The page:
east, aiound Stanton Square to Maryland
avenue northeast, to E street northeast, to the
intcisection of Uennlngs road, on that road to
the District line, to the Anacostla road, to
the Sheriff road, to the District line, re
turning by the same route to Louisiana
avenue and Sixth street northwest. From
thence along D street to Ninth street north
west, to E street, to Eleventh street, to New
York avenue, west to Pennsylvania avenue, to
.Seventeenth street, to G street, to Twenty
fourth street, to K street and Water street, to
the Aqueduct Bridge. A branch road down
Ninth street into the southwestern section is
also provided for. Motive power may he any
thing except ovei-head wires.
The Naval Display.
It having been found impossible to have tho
Peusacola ready in time for participation in
tho naval display at Portlaud, Me., July 2, or
ders have been Issued for the Essex, now at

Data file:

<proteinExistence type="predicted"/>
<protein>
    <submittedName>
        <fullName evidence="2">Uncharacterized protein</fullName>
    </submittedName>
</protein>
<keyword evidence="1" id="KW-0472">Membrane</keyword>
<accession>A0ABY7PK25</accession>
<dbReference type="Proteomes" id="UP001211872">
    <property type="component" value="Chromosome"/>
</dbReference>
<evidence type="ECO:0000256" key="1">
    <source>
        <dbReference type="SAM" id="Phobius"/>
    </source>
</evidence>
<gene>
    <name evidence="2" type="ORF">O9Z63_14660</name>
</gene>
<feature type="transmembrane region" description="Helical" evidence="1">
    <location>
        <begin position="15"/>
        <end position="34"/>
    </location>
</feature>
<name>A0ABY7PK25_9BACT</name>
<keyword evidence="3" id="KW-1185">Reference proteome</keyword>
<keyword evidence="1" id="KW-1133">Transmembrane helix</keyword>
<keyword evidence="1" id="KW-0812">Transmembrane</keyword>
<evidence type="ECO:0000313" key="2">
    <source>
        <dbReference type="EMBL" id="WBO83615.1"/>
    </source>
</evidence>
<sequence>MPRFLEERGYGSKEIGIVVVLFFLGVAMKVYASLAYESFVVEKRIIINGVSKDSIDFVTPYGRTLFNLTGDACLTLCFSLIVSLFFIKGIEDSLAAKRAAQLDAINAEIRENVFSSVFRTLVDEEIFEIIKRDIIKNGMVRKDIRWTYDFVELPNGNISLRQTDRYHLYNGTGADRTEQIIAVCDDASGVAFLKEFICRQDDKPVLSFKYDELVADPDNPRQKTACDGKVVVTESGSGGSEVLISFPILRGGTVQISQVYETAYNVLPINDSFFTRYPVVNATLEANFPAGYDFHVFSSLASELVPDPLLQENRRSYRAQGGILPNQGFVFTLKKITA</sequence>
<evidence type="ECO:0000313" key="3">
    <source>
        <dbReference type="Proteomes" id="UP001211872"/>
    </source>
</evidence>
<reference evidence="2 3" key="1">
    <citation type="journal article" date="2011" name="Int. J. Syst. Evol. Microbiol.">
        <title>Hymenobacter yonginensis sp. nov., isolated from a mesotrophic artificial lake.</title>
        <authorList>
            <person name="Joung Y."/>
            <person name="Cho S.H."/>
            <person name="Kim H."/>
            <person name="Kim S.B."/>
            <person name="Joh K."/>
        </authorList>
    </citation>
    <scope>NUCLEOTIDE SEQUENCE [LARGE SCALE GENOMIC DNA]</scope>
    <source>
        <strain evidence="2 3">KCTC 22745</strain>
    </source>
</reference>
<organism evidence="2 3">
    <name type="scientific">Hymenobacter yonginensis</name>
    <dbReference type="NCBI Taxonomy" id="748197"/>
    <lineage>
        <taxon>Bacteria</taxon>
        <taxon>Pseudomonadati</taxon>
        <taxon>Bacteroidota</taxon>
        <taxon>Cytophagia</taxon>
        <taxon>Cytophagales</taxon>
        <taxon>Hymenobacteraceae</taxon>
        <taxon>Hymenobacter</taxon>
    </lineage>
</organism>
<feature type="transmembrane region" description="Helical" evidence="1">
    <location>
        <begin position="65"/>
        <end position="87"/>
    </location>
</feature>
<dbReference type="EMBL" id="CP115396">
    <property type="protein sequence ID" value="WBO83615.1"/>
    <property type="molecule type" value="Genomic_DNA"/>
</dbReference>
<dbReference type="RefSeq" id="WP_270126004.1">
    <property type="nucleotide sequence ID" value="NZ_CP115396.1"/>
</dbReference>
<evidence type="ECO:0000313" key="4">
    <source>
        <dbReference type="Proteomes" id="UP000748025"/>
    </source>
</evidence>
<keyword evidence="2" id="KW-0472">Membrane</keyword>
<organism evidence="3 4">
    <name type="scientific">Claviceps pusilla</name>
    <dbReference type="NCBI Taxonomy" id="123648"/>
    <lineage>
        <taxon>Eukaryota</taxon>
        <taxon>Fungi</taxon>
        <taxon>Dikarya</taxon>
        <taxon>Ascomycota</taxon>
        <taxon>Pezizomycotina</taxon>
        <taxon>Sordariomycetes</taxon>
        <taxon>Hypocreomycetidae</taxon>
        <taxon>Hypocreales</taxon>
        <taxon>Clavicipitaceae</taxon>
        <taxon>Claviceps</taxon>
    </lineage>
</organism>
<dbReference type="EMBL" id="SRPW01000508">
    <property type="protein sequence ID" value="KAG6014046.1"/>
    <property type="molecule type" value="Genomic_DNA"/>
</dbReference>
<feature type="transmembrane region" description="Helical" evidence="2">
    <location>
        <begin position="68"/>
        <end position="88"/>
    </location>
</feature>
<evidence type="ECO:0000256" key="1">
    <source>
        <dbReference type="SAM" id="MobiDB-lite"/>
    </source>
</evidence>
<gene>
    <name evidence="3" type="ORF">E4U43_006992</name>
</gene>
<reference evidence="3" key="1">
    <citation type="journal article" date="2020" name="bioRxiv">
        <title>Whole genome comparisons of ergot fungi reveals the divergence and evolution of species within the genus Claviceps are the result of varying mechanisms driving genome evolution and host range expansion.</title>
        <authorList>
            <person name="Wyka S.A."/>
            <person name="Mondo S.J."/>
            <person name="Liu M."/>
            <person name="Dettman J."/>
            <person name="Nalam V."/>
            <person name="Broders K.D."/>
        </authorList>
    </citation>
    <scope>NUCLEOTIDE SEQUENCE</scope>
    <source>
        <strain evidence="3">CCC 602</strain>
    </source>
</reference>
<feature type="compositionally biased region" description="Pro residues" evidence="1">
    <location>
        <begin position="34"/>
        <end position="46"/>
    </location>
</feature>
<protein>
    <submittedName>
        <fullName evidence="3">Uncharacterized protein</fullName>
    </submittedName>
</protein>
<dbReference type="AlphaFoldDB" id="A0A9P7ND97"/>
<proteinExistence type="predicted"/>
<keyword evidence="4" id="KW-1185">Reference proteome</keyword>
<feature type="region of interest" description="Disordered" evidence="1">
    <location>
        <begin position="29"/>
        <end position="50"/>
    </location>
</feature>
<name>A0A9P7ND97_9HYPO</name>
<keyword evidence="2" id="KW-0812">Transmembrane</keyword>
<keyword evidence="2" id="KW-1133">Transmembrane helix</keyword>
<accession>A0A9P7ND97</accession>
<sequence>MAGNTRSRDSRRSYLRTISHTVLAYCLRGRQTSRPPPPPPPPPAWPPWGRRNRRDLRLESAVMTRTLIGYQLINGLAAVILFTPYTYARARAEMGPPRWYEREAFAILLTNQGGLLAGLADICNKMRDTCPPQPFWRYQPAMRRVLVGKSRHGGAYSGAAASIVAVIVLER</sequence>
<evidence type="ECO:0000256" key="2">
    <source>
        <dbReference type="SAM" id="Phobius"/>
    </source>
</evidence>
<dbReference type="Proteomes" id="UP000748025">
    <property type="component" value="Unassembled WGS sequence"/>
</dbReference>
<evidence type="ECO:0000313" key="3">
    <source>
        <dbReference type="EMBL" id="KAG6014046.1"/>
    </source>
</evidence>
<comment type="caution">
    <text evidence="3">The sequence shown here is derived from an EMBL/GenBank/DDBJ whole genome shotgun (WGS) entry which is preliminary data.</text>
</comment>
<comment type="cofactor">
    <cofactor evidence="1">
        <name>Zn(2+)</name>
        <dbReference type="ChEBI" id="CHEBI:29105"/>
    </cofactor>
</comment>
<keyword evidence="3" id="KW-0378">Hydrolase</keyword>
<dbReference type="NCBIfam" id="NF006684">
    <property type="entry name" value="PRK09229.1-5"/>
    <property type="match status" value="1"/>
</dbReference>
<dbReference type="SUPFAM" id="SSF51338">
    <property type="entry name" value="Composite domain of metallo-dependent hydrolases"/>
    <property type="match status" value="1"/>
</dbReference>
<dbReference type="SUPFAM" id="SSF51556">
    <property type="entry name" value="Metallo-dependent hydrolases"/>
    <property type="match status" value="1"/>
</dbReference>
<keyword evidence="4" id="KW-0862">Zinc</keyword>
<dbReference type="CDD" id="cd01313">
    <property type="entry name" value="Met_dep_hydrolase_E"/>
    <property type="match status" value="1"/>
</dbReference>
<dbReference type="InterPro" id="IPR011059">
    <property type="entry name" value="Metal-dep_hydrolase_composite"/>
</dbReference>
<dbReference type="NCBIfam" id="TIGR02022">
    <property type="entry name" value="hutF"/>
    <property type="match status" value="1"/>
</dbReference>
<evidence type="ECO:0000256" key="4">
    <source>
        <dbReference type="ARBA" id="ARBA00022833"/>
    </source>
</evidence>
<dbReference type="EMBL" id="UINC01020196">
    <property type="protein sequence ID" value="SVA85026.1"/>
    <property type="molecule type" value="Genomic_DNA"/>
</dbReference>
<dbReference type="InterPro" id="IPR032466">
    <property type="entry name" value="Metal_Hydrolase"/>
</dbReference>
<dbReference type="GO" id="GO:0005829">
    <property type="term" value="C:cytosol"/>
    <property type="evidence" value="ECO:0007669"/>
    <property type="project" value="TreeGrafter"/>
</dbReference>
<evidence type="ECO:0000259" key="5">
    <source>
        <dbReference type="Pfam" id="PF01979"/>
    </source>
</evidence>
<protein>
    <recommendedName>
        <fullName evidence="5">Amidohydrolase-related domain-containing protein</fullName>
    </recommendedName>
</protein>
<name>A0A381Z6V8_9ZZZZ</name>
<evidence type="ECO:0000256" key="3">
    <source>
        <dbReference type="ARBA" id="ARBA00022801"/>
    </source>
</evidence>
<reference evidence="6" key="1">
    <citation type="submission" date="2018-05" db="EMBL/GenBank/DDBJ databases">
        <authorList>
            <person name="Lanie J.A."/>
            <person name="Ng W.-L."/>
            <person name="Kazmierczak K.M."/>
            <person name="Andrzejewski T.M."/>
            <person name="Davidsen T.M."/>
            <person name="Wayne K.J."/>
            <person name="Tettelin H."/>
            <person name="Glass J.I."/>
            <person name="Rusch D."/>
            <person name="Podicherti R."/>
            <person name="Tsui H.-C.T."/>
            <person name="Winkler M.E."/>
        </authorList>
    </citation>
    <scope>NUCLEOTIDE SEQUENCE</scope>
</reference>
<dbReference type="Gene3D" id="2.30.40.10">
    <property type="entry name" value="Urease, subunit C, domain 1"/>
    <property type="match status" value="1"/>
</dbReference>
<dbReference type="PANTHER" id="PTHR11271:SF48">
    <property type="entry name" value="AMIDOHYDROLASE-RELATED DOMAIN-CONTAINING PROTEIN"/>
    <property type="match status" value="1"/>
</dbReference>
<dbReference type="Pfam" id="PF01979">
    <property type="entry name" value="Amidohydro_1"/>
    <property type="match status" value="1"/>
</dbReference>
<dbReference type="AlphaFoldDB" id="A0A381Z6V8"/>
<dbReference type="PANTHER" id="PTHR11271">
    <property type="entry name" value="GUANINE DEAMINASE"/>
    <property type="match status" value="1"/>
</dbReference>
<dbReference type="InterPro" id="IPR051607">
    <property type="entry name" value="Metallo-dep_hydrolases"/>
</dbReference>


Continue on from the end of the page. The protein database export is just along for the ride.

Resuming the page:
New York, to join the Noith Atlantic Squadron
temporarily for that occasion. The lleet will
then consist of 6lx vessels the Baltimore, Dol
phin, Petrel, Kearsarge, Galena, and Essex.
Two or more of these vessels will assist at the
6pced trial of the new cruiser Philadelphia, near
Block Island, within tho next two weeks. Tho
importance of this trial lies In the fact that the
builders of this vessel will receive a premium of
$50,000 for each quarter of a knot of speed
mado in excess of 19 knots per hour, and will
ho subject to a liko penalty for each quarter
knot below that rate.
Americans in Alaska.
Beportiug to the House, yesterday, a sub
stitute for tho Senate bill providing for the ac
quisition of land for town-sites aud commercial
purposes in Alaska, the Houso Committee on
Public Lauds refers to tho fact that during the